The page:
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Beacon Newsletter

October 2020


Greetings from BEACON at Salisbury University –

Somewhere in the Cloud!


Fall has always been a busy time for BEACON and this year is no exception! We would typically be seeing you all in person at a variety of events in the coming months all around the Eastern Shore. We still hope to see you, just in a different format this year. The BEACON team is preparing for a number of events, including a series of webinars on a variety of different topics. We are hosting these throughout the coming months and invite you to join us. Our Bienvenidos a Delmarva Initiative hosts “Opportunities and Challenges of Working with the Limited English Proficiency Residents of Delmarva” and our GraySHORE initiative hosts “Ageism Is Bad for Business.” We are presenting “The Economic Impact of Disadvantaged Business Enterprises” through the ShoreTRENDS initiative and “Syngery is Power” in collaboration with various community partners. Stay tuned for dates and additional webinar information and we look forward to seeing you from the other side of the screen.


Dr. Memo Diriker, Director                                           Dr. Sarah Guy, Associate Director

BEACON Project News



We all know and are connected to people who are ALICE.

ALICE stands for Asset Limited, Income Constrained, Employed. These individuals earn more than the Federal Poverty Level, thus making them ineligible for many types of assistance, but they still struggle to meet basic living expenses. Several years ago, United Way undertook efforts to define and better understand the ALICE population at the national, state and local levels. The original ALICE study was released in 2017 with updates completed in 2018 and 2020. Each state convenes a Research Advisory Committee to ensure that data accurately reflects local conditions. BEACON’s Dr. Sarah Guy has served on the Maryland ALICE Research Advisory Committee since its inception.

Individuals and households who are ALICE do not earn enough to support a “survival budget.” The survival budget consists of basic needs, including housing, child care, food, transportation, health care, a basic smartphone plan, taxes and a small contingency fund equal to 10% of the budget. Many times, people who are ALICE are one unexpected expense (i.e. medical bill, home repair, auto repair) away from serious financial troubles. For comparison, the 2018 FPL was $12,140 for a single adult and $25,100 for a family of four; whereas, the survival budget for a single adult was estimated at $25,164 and $61,536 for a family of four with two school-age children or $71,832 for a family of four with two children in child care in Wicomico County, MD. A comparison of monthly budget amounts can be seen in the chart below. The differences become even more striking in geographic areas with higher costs of living.




On the Lower Eastern Shore, 46.25% – nearly half – of all residents are struggling. In Somerset County, the county with the highest rate in the state, the percent of households struggling reaches 57%. Statewide, approximately 30% of families are ALICE and another 9% are below the federal poverty level.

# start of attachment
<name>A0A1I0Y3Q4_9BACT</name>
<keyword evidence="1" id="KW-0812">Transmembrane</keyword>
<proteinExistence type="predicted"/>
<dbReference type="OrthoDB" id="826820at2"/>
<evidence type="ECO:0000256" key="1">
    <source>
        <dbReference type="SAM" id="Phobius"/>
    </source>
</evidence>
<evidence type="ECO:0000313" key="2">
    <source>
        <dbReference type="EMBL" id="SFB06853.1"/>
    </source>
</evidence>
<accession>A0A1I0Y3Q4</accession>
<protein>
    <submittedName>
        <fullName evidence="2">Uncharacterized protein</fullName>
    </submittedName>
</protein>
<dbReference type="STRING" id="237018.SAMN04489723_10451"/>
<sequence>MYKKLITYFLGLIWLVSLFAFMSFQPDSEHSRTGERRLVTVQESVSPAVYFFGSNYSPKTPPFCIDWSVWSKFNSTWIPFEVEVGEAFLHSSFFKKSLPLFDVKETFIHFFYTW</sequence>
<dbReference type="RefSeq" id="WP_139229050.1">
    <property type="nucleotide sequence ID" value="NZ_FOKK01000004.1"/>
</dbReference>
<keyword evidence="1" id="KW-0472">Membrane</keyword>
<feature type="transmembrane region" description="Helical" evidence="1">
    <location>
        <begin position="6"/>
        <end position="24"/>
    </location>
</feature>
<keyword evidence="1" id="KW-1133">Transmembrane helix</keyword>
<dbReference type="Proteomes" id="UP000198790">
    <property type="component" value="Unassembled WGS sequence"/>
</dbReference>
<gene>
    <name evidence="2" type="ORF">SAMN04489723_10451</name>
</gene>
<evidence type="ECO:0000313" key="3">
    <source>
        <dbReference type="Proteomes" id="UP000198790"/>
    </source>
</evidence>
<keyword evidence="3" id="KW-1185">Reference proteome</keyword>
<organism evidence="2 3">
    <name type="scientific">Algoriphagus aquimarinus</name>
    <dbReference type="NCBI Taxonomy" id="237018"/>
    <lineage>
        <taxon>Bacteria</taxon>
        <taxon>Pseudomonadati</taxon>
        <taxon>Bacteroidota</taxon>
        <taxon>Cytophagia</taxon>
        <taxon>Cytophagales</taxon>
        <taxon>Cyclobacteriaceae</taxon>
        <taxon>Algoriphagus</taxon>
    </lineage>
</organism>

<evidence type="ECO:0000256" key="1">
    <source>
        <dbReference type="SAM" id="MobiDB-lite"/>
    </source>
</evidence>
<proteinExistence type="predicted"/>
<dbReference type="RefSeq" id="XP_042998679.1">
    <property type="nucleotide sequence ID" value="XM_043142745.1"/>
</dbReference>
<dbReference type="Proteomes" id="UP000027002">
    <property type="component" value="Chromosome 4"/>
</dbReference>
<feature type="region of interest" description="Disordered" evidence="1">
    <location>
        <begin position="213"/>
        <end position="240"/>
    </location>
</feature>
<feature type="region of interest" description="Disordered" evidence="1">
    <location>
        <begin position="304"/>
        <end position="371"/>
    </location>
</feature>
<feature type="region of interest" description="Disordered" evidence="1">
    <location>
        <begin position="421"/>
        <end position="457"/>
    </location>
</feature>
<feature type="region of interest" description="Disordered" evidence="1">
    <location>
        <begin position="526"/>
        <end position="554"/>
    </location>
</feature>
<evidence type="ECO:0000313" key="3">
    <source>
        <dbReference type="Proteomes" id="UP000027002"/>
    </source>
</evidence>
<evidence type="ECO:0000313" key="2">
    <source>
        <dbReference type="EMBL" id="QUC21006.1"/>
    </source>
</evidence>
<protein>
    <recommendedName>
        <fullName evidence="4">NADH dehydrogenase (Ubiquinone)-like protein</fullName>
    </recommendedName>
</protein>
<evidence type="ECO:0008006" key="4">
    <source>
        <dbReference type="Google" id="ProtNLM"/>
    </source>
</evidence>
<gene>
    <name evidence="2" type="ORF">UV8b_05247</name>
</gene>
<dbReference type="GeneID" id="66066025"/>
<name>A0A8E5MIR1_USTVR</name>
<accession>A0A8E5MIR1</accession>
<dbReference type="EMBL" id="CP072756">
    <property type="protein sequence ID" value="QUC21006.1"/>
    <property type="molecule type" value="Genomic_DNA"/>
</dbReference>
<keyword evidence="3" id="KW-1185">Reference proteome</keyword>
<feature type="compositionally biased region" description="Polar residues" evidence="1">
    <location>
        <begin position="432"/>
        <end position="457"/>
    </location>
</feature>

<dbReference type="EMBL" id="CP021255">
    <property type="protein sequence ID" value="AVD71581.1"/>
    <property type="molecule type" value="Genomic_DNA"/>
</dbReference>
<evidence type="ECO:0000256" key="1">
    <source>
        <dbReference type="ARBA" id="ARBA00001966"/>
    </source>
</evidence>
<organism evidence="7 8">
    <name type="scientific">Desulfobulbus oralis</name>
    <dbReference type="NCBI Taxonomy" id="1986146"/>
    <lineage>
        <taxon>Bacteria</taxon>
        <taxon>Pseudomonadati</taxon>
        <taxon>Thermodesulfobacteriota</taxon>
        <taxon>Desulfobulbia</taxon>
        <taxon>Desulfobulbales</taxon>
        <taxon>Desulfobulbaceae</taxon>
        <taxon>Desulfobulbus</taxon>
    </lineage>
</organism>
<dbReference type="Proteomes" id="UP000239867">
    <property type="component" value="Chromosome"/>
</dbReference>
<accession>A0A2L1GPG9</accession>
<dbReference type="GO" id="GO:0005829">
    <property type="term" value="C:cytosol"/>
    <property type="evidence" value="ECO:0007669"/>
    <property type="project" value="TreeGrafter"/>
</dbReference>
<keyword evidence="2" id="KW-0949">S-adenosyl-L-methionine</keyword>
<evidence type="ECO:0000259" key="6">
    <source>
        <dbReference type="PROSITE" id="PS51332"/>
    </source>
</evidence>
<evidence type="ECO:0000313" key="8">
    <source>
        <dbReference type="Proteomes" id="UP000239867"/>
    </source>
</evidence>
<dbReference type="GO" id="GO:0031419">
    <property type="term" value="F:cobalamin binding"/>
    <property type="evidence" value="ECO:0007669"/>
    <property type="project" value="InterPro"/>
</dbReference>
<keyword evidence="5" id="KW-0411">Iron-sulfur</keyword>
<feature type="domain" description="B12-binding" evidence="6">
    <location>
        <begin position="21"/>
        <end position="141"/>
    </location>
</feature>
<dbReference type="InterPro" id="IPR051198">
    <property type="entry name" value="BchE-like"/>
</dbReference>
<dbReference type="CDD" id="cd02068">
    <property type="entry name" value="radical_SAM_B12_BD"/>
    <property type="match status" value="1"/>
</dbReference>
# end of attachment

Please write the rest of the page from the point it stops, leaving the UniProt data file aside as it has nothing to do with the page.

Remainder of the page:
Along with the updated 2020 report, United Way has released a series of new dashboards to provide access to the rich data underlying the study. These dashboards are public facing and can help a variety of stakeholders better understand the ALICE population in a given geographic area.

Local decision makers can utilize the ALICE studies to better understand the struggles facing many of residents in their community. ALICE households must make difficult decisions when their basic budgeting needs cannot be met. The “Consequences of Insufficient Household Income” report provides insight into how ALICE households make these difficult decisions, how the decisions are interconnected and impact multiple areas across the budget categories, and how community stakeholders can build solutions and help address areas of needs for this population.


Learn more about ALICE:

Local Reports:


Student Spotlight: Kit Thu


I am a graduate research assistant with BEACON at Salisbury University. I was born and raised in Myanmar. After graduating high school, I attended a college back home and transferred to Salisbury University in my junior year. I majored in communication and minored in marketing management. I graduated in December 2019 with a Bachelor of Arts. I did my internship at TidalHealth (formerly known as Peninsula Regional Medical Center) and continued working there after I graduated. Currently, I’m pursuing an M.B.A. at Salisbury University.

Being an international student, there were many things that were new to me. While adjusting to the tremendous changes in the culture, weather and so on, I managed to work at multiple on-campus jobs and an internship while seeking my bachelor’s degree. I also worked on two independent research projects with the help of the Summer Research Fellowship award from the Office of Graduate Studies at SU. From those experiences, I have obtained skills and assets which I hope to apply to my role at BEACON.


To gain real-world experience, I have decided to work with BEACON starting this fall. BEACON has helped me to better understand the concepts and knowledge that I got from my lectures. I look forward to the upcoming months as I continue to learn, receive advice from my fellow BEACONites and to collaborate on different projects with the team. After I graduate from the M.B.A. program, I hope to take my education and everything that I have learned from working at BEACON to start a business back home in Myanmar.

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Contact Information

1101 Camden Ave.

Perdue Hall, Suite 100

Salisbury, MD 21801


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